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Staying in Lockdown

Friday, 19 June, 2020 - 10:00 am

The original lockdown happened many years ago.

Long before any governors issued stay-at-home orders, the Jewish people were condemned to a 40-year lockdown. (I guess several months isn’t looking as bad anymore).

As this week’s parsha Shelach tells, due to the sin of the Spies, the generation that left Egypt and received the Torah was denied its final prize – entry into the Holy Land. Instead, they would all die out in the wilderness. Their children would inherit the land of their fathers.

Initially, G-d wanted to wipe out His people and start anew with Moshe. But, once again, Moshe prayed for his people and G-d forgave them – with the caveat that only the next generation would merit to enter the Promised Land.

Only two adults that left Egypt, the two ‘good’ spies, were allowed to enter Israel. They were rewarded for resisting this travesty.

But, why wasn’t Moshe allowed to enter Israel? Why did Moshe pass away in the wilderness? He did not sin! In fact, it was his prayers that saved the Jewish from complete obliteration! Why didn’t he deserve to enter the coveted land of Israel?


Yosef Cabiliv was a soldier in the IDF. In the aftermath of the Six Day War, he was patrolling in the Golan Heights when a mine blew up. He blacked out. The next thing he knows, he wakes up in a hospital room. Without his legs.

From being a young, talented, agile soldier, he was suddenly disabled. Not only were his legs shattered, now his life was in shreds. Unable to cope with his new condition, he entered a severe depression.

No matter how hard his family and friends tried, they were unable to lift his spirits. From self-pity to frustration, he vacillated from one negative emotion to another.

His parents told him how much they loved him. His friends tried to comfort him.

All to no avail.

Then came the summer of 1976.

A trip to America was arranged for the Disabled of the IDF. It was an opportunity for them to relax and forget about their hardships. Yosef went.

Someone suggested that they stop to meet the Lubavitcher Rebbe in New York. The Rebbe readily agreed and held a special audience for them.

(Parenthetically, at this gathering the Rebbe insisted that they should not be called the “Disabled of the IDF” (נכי צה"ל). Rather they should be called the “Exceptional of the IDF” (מצוייני צה"ל), because they are truly on a higher level).

After speaking the Rebbe walked amongst the wheelchairs and greeted each person individually.

As Yosef recalls:

“When my turn came, I saw his face up close and I felt like a child. He gazed deeply into my eyes, took my hand between his own, pressed it firmly, and said 'Thank you' with a slight nod of his head.

"I later learned that he had said something different to each one of us. To me he said 'Thank you'-somehow he sensed that that was exactly what I needed to hear. With those two words, the Rebbe erased all the bitterness and despair that had accumulated in my heart. I carried the Rebbe's 'Thank you' back to Israel, and I carry it with me to this very day."

Yosef reclaimed his life and became a successful real estate developer.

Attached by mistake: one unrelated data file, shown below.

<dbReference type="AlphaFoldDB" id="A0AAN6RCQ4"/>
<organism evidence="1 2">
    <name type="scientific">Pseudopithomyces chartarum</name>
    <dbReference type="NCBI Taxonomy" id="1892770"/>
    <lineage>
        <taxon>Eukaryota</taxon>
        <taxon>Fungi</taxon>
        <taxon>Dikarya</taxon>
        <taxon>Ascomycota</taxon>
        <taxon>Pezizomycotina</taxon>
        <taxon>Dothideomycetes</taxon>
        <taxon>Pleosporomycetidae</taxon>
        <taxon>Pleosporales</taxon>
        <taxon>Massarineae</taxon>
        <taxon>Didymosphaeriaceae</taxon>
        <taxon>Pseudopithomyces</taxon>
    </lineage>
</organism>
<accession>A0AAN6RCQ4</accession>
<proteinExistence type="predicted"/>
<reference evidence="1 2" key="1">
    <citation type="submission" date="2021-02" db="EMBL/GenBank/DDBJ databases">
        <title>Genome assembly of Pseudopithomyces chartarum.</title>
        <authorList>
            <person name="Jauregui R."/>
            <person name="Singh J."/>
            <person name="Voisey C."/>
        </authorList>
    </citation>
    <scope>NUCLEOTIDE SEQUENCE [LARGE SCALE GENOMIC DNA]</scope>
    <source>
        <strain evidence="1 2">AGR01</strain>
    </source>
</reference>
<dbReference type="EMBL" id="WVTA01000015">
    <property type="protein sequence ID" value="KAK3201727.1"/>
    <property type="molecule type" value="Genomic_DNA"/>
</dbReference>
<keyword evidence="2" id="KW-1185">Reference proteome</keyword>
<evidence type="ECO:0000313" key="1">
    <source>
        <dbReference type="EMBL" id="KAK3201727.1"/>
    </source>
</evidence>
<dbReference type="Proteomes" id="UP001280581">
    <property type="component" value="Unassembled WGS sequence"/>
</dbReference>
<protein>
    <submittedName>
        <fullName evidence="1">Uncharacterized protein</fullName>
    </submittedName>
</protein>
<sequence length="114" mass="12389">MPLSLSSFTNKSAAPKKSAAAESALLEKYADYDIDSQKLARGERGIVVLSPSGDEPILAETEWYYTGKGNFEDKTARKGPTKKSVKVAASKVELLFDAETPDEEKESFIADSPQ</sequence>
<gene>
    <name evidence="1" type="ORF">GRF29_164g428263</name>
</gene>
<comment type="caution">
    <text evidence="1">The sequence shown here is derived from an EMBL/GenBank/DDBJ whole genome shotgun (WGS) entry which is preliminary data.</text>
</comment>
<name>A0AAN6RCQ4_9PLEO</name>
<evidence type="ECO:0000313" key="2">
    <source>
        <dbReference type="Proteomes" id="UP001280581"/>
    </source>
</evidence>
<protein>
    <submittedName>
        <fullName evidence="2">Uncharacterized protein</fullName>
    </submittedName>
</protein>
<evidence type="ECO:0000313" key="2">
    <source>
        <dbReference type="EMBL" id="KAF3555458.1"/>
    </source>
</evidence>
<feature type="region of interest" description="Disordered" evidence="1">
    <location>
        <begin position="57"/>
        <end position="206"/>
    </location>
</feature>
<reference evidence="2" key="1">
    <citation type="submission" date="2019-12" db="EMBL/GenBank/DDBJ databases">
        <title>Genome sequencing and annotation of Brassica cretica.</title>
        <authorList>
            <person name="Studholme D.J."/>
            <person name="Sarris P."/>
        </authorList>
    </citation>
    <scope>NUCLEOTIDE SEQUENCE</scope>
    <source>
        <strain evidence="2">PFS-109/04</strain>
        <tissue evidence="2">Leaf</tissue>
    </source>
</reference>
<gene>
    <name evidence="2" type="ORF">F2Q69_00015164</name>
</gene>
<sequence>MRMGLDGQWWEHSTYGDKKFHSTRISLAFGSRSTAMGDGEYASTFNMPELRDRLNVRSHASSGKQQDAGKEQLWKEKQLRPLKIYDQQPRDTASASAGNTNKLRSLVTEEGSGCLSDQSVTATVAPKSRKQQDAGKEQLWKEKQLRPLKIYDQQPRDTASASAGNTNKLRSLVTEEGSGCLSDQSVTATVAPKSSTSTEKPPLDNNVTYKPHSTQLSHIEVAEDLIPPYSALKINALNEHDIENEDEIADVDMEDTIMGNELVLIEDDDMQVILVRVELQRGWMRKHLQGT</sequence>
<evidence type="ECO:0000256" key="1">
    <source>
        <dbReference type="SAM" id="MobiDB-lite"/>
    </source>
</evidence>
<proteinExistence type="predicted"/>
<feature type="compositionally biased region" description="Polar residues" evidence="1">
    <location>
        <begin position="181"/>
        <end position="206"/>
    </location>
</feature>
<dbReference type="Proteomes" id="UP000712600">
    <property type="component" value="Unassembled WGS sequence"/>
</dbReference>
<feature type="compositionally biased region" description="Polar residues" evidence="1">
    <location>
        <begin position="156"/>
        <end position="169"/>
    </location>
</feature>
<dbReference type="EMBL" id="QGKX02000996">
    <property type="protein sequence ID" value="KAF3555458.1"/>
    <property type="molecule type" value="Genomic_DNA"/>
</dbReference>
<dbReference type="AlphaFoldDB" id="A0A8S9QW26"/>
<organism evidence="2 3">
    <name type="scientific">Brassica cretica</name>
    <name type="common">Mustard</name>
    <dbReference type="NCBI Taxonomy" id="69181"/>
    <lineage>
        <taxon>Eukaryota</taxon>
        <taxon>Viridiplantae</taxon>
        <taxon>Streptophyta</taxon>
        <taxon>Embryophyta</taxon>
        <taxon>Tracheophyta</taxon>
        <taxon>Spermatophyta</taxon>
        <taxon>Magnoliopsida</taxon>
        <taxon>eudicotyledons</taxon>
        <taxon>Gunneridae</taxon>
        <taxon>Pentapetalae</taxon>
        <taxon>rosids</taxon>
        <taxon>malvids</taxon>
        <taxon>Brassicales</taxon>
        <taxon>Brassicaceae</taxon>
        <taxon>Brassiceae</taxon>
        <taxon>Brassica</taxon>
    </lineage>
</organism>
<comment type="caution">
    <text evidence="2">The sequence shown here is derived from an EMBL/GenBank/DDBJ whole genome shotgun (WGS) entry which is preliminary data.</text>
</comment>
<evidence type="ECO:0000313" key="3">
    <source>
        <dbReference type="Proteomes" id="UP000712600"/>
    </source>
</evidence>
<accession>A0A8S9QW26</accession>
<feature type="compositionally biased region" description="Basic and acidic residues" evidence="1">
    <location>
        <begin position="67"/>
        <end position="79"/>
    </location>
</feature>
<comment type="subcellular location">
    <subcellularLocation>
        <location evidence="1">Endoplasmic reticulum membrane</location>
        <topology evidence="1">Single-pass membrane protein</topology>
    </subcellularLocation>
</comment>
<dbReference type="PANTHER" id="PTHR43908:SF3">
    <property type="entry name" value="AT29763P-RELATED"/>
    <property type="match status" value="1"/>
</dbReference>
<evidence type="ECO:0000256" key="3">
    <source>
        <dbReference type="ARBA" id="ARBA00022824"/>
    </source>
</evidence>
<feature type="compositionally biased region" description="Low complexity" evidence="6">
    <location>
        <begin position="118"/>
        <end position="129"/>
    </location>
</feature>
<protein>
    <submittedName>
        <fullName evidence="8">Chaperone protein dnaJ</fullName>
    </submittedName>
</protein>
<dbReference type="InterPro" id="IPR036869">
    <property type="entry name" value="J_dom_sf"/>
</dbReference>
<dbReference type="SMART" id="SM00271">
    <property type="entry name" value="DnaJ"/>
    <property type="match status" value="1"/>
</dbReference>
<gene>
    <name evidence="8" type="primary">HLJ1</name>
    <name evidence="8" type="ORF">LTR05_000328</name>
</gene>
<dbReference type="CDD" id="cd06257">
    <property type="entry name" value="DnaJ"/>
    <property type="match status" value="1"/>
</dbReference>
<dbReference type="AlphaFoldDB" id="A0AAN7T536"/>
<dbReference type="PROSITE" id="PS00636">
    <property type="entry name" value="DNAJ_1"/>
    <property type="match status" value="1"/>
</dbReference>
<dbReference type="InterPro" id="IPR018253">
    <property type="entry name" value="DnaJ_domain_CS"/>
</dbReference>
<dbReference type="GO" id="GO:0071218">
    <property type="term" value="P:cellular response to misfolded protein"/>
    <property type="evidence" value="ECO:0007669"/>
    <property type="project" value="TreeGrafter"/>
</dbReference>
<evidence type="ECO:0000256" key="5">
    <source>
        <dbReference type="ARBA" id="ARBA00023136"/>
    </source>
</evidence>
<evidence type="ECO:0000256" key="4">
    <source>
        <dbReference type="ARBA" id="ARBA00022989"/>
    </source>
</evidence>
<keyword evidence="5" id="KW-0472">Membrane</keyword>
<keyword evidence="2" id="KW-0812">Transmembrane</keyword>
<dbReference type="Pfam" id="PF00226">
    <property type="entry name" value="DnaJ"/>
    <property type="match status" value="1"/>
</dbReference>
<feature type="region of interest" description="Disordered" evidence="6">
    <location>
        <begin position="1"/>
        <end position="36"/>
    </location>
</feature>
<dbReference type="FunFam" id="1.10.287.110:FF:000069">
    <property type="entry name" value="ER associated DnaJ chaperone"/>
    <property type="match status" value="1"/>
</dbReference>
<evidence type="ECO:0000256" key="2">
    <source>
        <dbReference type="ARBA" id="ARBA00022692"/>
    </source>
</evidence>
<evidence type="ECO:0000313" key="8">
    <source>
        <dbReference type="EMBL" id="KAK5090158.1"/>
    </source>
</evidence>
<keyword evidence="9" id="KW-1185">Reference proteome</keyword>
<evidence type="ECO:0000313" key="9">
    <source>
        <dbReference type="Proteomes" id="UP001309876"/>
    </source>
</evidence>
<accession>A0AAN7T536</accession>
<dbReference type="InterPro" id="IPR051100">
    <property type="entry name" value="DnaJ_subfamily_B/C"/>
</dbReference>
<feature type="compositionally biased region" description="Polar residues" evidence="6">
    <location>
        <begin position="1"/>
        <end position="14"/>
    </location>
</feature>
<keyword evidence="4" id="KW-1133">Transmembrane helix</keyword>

Unlike other Jewish leaders of his day, who sought global solutions, the Rebbe remained steadfast on his focus on each individual. To the Rebbe, every Jew was an only daughter or son, a precious soul.

The Rebbe never gave up on a single person. Everyone else was looking for solutions. The Rebbe was looking for the human being, for the soul. The Rebbe restored Yosef’s value in his own eyes.

His followers took his cue. Multiply that by the hundreds of thousands. No wonder that the Rebbe’s fingerprint can be felt throughout the landscape of modern Jewish life.

The key to changing the world is changing one person. That, however, requires unwavering devotion to – and absolute belief in – each person.


Astute students of Torah will tell me that my question was misplaced. Moshe’s denied entry to Israel was due to a completely different story – about hitting a rock instead of talking to it.

Another perspective, however is offered by the Midrash. According to the Midrash, the story about hitting the rock was sort of a pretext that disallowed Moshe’s entry into the land – a technical issue that could not earn such penalization of its own accord. The real reason Moshe did not enter the land was not punishment. Rather it was devotion.

If anyone deserved entering the land – Moshe did. And, G-d would have gladly allowed Moshe to enter the land. Alone.

But, as a devoted shepherd, Moshe refused to enter the land without his people.

But all the people that he led out of Egypt were buried in the wilderness. Unable to abandon his people, in life and death, Moshe is also buried in the wilderness, in a self-imposed lockdown.

According to the Midrash, when Moshiach comes and the dead are resurrected, Moshe will finally march into Israel – together with his generation.


The true mark of a leader is not the number of followers. It is the investment that she or he makes into each individual.

As we prepare to mark the 26th yahrzeit of the Lubavitcher Rebbe on Thursday, let us remember his true legacy. Let’s follow in his footsteps with untiring commitment to each individual.

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